Valerie Harper is confronting a terminal cancer diagnosis with a brave face, and she says her husband, Tony Cacciotti is her coach.
Harper sat down with Billy Bush and Kit Hoover on "Access Hollywood Live" to talk about her memoir, "I, Rhoda," and share her struggles and triumphs as she faces a rare brain cancer, leptomeningeal carcinomatosis.
"I get terrified at night sometimes and think, 'Oh my God, I'm gonna die,'" says Harper. "And if I feel like crying, I do. And if I feel like walking around the house and taking deep breaths, I do. I have experienced grief. And I find giving space for what your emotion is, that's being here now. You must be afraid. Let yourself be afraid. Then the fear doesn't have you. You have control in that moment."
Valerie points out, "It's not crazy to be afraid of death. No one wants to embrace it. I'm just saying, don't let your fear of death rob your living now. You don't need a cancer diagnosis to do that. You can just do that. You can just live that."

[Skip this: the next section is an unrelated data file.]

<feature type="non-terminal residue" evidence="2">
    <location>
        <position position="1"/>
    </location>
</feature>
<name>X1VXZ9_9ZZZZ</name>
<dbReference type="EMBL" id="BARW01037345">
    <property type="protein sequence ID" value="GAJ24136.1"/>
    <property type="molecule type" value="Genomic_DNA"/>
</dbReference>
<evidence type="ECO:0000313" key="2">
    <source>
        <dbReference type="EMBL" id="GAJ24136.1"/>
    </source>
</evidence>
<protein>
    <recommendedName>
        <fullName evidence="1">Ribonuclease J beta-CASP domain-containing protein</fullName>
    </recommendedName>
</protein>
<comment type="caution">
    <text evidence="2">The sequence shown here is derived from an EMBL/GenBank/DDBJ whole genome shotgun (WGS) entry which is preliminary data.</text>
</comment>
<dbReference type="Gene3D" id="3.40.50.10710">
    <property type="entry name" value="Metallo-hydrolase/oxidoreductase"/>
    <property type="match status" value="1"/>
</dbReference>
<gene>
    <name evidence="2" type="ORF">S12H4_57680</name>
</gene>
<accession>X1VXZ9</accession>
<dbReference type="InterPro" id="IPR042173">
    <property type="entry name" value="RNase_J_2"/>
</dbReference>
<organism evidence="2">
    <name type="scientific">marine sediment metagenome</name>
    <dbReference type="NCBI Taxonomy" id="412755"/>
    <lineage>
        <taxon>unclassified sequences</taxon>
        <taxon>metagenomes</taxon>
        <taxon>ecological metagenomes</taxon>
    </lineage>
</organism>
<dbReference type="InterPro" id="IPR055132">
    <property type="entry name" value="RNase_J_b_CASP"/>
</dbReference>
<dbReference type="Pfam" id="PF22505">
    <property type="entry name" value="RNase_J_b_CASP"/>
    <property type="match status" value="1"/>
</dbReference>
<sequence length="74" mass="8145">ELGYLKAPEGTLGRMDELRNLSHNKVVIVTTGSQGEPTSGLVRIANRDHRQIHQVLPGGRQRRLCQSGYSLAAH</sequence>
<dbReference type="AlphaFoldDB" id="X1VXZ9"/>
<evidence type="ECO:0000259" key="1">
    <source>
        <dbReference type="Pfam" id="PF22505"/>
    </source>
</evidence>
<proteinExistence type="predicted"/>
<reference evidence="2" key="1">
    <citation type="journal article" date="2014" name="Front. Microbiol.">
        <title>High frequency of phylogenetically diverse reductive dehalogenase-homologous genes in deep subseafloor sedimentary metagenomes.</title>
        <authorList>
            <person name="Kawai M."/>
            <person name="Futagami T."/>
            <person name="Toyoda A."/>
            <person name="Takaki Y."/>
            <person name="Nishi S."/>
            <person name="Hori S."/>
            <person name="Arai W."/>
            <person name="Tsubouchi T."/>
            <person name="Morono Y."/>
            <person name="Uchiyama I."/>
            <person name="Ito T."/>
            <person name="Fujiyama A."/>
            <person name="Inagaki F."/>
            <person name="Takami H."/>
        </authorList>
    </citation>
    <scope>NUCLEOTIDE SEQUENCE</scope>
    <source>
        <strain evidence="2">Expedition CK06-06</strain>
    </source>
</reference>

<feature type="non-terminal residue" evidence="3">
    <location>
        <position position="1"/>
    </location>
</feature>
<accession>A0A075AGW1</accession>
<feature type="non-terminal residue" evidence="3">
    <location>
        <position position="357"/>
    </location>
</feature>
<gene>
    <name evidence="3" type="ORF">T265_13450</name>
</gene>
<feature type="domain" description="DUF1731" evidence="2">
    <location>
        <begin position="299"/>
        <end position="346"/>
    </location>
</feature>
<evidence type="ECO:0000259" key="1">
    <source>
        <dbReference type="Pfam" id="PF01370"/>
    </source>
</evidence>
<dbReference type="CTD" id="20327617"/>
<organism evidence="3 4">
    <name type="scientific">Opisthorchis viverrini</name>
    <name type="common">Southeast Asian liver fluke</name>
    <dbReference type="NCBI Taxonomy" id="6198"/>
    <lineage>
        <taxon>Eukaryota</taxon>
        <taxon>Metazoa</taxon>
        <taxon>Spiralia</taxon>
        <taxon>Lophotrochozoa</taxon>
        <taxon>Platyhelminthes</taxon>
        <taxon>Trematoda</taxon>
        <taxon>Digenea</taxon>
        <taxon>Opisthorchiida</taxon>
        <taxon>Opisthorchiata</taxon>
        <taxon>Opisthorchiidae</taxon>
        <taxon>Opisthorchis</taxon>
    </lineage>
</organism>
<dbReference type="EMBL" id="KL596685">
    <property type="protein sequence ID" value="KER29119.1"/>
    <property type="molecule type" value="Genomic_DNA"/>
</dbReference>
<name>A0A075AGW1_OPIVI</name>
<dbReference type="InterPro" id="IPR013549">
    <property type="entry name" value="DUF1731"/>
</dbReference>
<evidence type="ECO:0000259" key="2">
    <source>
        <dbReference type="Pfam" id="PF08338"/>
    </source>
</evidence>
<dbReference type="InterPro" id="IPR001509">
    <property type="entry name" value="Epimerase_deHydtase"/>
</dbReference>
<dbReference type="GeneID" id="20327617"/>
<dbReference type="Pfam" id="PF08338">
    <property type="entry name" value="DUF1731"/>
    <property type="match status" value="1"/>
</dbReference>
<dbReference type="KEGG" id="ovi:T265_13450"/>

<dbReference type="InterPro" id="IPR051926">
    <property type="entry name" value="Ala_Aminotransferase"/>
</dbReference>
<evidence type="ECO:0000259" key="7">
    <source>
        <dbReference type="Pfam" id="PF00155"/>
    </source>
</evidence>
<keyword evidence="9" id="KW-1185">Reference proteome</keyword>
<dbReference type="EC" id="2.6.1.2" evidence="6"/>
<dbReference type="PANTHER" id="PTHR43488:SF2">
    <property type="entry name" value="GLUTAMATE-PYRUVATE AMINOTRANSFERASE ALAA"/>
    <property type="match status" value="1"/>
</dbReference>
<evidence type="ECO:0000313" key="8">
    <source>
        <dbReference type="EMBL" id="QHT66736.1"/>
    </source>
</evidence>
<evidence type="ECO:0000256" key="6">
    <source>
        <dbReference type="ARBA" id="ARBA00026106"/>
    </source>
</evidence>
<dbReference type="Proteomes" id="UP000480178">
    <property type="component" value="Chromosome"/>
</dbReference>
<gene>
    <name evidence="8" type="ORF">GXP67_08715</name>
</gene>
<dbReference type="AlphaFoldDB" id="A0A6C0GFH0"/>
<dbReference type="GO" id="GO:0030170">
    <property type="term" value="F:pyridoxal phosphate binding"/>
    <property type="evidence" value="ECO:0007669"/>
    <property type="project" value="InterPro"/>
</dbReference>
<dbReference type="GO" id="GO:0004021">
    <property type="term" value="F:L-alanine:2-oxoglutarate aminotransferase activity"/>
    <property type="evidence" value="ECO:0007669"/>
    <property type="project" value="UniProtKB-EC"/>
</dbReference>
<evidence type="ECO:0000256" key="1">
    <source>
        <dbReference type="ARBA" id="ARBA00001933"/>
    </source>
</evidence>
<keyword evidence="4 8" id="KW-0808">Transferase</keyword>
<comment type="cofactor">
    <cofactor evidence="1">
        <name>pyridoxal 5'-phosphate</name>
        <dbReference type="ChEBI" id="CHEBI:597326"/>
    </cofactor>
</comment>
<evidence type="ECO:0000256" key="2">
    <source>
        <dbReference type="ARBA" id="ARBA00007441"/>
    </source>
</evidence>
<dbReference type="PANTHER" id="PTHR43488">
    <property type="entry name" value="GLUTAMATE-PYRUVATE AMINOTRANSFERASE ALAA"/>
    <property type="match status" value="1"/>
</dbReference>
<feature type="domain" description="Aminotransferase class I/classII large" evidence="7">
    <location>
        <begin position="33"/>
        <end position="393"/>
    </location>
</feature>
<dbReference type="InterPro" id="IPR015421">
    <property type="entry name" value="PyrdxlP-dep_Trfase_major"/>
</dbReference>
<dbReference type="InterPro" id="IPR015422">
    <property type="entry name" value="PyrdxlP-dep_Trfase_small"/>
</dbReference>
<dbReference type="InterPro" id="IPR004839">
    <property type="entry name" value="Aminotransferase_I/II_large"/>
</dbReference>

Harper's memoir reveals behind-the-scenes details about her 1970s sitcom, "Rhoda" and it's predecessor, "The Mary Tyler Moore" show. She also describes in the book falling in love with hher husband, who started as her personal trainer. Valerie says though Cacciotti initially hid her cancer diagnosis from her, he is once again her "coach," helping her to figure out how to keep living while she's alive.
"He's the love of my life and I don't want to leave him," Harper says of Cacciotti. "But I have to face what may be ahead. And he's saying 'let's extend the time.' He was my coach then, he's my coach now, and he's my beloved, loved heart. He's just my heart."
Harper says she worries that pressure on her brain may cause abnormal behavior and leave her husband and daughter in a lurch having to take care of her. She's also concerned that funeral plans be set, so Tony won't have to deal with them on his own.
On the bright side, Valerie says she's been fielding job offers since her illness came to light. "I have been asked to do some jobs, which is wonderful," says Harper. "And I'd be pleased to do it."
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